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You can sue your employer while you are still employed or after you leave work, depending on your situation.
If you have an issue at work, try to first engage in negotiations with your employer to find a mutually agreeable solution to save yourself the costs and hassles associated with bringing a lawsuit. Courts, in most cases, are best left as a last resort.
If you’re a unionized employee, however, you can’t sue your employer in court. You must follow the grievance process that is set out in your collective agreement. This means you bring your claims to your union representatives and they have to iron them out with your employer. Unions have a duty of fair representation towards union members and cannot make decisions regarding grievances in bad faith, arbitrarily, or in a discriminatory manner. You can bring an administrative complaint against your union if you think it should have handled your grievance differently.
Non-unionized employees can sue their employer in court if the employer fails to uphold its duties and obligations under the employment contract or employment and human rights laws.
At the very least, your employer must meet employment standards such as minimum wage requirements, protection of employees’ safety, overtime pay, mandatory sick days, vacation pay, notice of termination requirements, termination pay, and severance pay. If your employer is not meeting the basic legal requirements and is not responsive to your concerns, you have a right to sue.
Employer-employee relationships often get sour when people are laid off or fired for questionable reasons. You may sue your employer for wrongful dismissal if your employer terminated you for improper or illegal reasons.
A close cousin to wrongful dismissal is constructive dismissal. This is when the employer makes the work environment intolerable to force the employee to walk away from the job. If you sue your employer for constructive dismissal, you have the responsibility (onus) to convince the judge that the environment was so bad that no reasonable person would have been able to continue to work. Constructive dismissal also extends to situations when the employer abuses and harasses you at work or gives you a “quit or be fired” command.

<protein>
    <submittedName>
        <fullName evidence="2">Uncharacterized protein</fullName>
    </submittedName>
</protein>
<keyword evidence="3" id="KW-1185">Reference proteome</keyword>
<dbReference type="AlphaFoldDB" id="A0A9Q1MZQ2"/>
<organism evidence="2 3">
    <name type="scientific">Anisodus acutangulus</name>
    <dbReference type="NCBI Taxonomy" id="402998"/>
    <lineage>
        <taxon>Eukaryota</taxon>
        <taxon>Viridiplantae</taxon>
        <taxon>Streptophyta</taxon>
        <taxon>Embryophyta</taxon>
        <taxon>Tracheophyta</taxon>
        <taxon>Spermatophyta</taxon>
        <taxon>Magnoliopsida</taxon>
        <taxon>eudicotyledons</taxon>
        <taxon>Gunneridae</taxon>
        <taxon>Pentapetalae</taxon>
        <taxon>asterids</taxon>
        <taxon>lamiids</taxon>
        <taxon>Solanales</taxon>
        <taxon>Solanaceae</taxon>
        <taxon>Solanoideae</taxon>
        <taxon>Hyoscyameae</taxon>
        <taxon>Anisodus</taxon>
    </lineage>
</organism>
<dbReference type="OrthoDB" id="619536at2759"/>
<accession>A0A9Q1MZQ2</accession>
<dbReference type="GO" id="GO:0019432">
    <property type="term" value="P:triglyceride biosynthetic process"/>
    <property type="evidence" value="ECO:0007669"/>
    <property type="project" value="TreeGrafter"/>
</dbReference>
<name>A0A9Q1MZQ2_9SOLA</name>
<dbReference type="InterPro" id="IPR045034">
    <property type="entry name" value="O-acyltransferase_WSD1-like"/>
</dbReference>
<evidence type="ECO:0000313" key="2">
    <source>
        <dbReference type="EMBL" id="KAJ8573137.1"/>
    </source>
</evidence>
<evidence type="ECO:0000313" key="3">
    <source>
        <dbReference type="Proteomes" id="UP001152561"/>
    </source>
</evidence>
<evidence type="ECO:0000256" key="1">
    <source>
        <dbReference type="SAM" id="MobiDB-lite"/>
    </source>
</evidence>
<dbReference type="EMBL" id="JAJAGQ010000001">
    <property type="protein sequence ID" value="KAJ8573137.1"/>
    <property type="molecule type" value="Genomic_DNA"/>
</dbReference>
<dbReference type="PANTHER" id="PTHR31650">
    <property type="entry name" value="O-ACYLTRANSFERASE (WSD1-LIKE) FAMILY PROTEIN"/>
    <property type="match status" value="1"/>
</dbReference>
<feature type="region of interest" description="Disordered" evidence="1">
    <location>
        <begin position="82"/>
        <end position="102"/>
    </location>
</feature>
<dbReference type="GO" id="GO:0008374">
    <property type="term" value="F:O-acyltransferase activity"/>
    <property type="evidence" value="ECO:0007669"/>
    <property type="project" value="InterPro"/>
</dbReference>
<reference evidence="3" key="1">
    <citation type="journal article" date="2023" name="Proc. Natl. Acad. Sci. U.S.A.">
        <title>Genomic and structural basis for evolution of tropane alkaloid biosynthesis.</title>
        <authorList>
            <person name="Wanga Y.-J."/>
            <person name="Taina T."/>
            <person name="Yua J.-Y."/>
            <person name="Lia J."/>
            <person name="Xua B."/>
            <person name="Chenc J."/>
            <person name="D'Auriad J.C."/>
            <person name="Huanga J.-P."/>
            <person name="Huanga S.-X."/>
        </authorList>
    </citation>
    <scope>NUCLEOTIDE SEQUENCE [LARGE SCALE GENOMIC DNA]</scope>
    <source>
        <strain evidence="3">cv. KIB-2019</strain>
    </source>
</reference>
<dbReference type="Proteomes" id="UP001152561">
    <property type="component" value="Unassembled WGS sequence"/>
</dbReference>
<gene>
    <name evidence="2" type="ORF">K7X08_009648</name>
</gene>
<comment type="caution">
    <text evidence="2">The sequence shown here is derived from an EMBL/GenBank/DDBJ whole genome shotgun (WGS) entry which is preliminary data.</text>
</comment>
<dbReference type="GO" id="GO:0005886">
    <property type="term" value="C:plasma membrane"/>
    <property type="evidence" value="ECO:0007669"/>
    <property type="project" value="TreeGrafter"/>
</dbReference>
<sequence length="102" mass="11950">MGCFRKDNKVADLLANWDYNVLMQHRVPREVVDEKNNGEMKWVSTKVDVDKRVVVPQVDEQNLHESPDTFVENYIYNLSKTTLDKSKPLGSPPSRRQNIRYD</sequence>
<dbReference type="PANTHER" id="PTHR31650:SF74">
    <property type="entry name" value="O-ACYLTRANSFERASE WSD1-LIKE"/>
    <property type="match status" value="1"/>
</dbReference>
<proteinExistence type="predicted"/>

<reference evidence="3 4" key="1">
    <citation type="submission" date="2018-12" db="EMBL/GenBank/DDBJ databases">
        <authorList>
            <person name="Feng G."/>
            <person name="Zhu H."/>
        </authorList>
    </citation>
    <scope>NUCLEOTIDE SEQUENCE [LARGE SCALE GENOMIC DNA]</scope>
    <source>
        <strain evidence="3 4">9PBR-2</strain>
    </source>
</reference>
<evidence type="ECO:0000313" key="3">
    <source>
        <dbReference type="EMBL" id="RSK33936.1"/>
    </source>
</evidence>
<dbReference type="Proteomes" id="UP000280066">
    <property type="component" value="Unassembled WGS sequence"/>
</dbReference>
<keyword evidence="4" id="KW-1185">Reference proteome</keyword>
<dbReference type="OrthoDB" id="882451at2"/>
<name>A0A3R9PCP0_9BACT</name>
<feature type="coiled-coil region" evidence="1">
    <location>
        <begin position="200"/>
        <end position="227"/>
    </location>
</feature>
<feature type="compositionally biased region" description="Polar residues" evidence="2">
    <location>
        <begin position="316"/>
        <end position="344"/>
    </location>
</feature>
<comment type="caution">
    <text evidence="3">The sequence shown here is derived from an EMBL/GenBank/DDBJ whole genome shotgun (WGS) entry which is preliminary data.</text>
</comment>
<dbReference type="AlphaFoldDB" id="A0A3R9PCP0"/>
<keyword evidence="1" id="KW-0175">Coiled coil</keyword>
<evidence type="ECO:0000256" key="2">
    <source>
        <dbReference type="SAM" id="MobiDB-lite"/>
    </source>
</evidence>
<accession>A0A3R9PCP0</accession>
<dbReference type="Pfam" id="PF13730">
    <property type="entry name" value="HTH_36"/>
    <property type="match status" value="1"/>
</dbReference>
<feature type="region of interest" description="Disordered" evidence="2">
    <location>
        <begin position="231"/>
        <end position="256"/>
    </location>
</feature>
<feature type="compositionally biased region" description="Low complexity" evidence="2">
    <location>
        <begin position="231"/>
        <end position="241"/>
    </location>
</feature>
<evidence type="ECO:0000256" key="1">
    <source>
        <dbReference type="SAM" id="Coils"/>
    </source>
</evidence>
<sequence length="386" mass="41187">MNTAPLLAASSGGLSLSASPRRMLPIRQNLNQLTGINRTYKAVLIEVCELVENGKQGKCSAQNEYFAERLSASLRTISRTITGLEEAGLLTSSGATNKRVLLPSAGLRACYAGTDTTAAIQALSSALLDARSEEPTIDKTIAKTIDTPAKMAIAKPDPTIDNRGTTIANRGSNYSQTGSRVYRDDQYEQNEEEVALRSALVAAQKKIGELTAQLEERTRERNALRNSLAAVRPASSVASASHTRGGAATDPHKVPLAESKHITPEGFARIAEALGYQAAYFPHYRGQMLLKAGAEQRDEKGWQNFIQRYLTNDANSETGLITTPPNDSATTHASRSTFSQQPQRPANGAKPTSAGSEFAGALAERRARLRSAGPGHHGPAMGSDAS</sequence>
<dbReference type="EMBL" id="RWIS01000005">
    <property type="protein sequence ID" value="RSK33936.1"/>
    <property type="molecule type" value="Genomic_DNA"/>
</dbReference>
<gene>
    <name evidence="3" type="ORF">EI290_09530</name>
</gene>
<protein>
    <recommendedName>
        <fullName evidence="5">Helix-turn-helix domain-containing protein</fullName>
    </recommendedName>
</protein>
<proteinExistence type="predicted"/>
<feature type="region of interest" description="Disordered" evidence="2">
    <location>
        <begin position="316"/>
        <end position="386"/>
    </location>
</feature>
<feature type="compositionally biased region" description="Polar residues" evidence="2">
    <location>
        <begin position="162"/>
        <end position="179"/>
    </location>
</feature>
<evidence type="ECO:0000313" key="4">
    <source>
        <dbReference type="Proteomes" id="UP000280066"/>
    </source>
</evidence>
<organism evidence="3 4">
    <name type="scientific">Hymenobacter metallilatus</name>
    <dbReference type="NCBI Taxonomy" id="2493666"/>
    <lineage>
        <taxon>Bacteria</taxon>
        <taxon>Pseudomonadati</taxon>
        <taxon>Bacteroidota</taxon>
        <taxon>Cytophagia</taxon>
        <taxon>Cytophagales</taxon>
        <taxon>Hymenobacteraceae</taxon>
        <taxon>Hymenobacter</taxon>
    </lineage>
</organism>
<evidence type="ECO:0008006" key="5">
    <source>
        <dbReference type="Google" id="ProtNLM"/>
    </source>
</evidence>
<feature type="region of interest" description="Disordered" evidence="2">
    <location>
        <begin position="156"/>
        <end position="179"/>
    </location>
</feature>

The employment contract usually sets out the terms of employment. They may include such things as the job description, work hours, pay structure, vacation allowance, sick leave, benefits, and termination-related clauses. If the employer changes the terms of the contract unreasonably without your consent, you may sue your employer for a breach of employment contract. If the changes are severe and you have no choice but to leave, the situation may amount to constructive dismissal. The most popular occurrences are when the employer reduces your salary significantly or changes your work hours drastically.
You also have freedom of expression and privacy rights that the employer must respect. Generally speaking, the employer may not restrict or intrude into your personal affairs and opinions outside work. Additionally, any personal and financial data the employer stores about you may not be disclosed to the public without your authorization and outside the bounds of your employment contract.
Moreover, every province and territory has anti-discrimination and human rights legislation. These laws protect individuals from being discriminated against and harassed at work. As an example, you may not be denied a promotion or salary raise solely because of your religion, ethnic background, sex or sexual orientation. If you are treated differently or unequally, without a valid reason, your employer may be sued for engaging in discriminatory employment practices.
To learn about your employment rights and how to sue your employer in your jurisdiction, consult with an employment lawyer.
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